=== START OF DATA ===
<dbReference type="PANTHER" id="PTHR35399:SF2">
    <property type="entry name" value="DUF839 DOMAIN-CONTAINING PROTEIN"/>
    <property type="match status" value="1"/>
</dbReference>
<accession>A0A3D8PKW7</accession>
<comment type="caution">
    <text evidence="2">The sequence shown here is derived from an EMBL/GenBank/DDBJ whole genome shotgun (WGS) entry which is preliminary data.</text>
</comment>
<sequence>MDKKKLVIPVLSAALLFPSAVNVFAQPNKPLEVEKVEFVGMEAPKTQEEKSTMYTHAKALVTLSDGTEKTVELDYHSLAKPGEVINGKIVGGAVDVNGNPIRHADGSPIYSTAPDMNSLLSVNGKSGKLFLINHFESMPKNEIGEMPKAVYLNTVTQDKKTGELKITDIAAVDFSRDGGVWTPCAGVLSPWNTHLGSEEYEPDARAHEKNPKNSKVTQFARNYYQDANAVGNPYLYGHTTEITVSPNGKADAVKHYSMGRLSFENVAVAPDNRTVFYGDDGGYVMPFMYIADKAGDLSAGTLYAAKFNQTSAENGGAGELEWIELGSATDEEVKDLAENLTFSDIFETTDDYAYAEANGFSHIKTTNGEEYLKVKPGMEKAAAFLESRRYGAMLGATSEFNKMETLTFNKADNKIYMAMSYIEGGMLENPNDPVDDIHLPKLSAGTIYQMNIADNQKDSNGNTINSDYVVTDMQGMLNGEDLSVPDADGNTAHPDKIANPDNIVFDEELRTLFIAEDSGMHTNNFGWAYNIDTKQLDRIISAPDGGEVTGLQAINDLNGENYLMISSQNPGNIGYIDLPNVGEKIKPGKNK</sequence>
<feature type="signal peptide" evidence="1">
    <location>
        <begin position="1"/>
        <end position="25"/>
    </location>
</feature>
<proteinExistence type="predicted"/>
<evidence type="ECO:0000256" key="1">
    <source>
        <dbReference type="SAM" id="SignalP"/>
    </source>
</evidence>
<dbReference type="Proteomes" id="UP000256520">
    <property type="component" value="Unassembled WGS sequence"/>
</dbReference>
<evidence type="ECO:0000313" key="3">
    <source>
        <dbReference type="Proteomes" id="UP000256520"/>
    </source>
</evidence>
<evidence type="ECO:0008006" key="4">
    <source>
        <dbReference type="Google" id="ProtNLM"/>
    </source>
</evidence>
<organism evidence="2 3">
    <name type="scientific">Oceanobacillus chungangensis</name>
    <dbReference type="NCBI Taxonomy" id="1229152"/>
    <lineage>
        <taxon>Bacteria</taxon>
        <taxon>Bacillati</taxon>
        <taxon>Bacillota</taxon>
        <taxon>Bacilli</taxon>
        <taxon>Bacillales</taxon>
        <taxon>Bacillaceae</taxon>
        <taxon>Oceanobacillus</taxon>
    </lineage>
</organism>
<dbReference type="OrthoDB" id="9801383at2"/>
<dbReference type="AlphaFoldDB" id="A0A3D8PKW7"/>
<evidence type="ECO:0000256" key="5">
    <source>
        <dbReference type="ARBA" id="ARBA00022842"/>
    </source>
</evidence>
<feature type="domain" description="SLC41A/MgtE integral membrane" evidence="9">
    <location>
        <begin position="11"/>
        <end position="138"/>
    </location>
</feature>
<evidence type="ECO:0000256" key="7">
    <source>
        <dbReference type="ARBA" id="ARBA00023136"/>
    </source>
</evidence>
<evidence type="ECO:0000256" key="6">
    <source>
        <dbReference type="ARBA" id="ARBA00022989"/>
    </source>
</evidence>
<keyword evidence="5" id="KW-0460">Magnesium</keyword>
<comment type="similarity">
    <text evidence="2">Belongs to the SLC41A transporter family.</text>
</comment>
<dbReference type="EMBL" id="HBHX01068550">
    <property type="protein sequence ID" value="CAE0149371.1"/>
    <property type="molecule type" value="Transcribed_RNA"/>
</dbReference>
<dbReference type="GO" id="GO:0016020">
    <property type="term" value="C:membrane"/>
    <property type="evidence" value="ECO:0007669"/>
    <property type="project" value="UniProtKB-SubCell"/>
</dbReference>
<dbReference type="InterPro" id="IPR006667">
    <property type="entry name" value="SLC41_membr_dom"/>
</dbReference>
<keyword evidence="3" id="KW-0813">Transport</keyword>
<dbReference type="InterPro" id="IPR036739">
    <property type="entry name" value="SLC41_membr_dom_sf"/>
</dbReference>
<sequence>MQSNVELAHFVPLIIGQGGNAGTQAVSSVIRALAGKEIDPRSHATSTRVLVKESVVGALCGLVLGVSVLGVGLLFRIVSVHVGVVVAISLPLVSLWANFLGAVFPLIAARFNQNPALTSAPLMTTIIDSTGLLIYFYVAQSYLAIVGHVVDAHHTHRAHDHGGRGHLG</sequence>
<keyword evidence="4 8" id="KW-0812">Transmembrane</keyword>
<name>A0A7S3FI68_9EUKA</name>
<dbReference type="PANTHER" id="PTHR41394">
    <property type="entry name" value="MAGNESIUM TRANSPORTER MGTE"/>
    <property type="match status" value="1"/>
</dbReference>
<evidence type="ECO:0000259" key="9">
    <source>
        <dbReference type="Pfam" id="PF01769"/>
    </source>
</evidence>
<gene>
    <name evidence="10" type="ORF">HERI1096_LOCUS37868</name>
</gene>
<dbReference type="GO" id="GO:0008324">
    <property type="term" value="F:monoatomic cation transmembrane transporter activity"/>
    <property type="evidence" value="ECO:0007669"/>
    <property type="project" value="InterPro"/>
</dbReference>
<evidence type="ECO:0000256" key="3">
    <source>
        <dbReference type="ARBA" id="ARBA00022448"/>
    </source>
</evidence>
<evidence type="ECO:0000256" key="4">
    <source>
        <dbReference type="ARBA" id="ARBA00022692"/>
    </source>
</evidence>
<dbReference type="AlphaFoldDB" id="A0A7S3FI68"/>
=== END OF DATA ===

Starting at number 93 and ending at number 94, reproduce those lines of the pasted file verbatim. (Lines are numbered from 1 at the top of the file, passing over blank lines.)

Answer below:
<name>A0A7S3FI68_9EUKA</name>
<dbReference type="PANTHER" id="PTHR41394">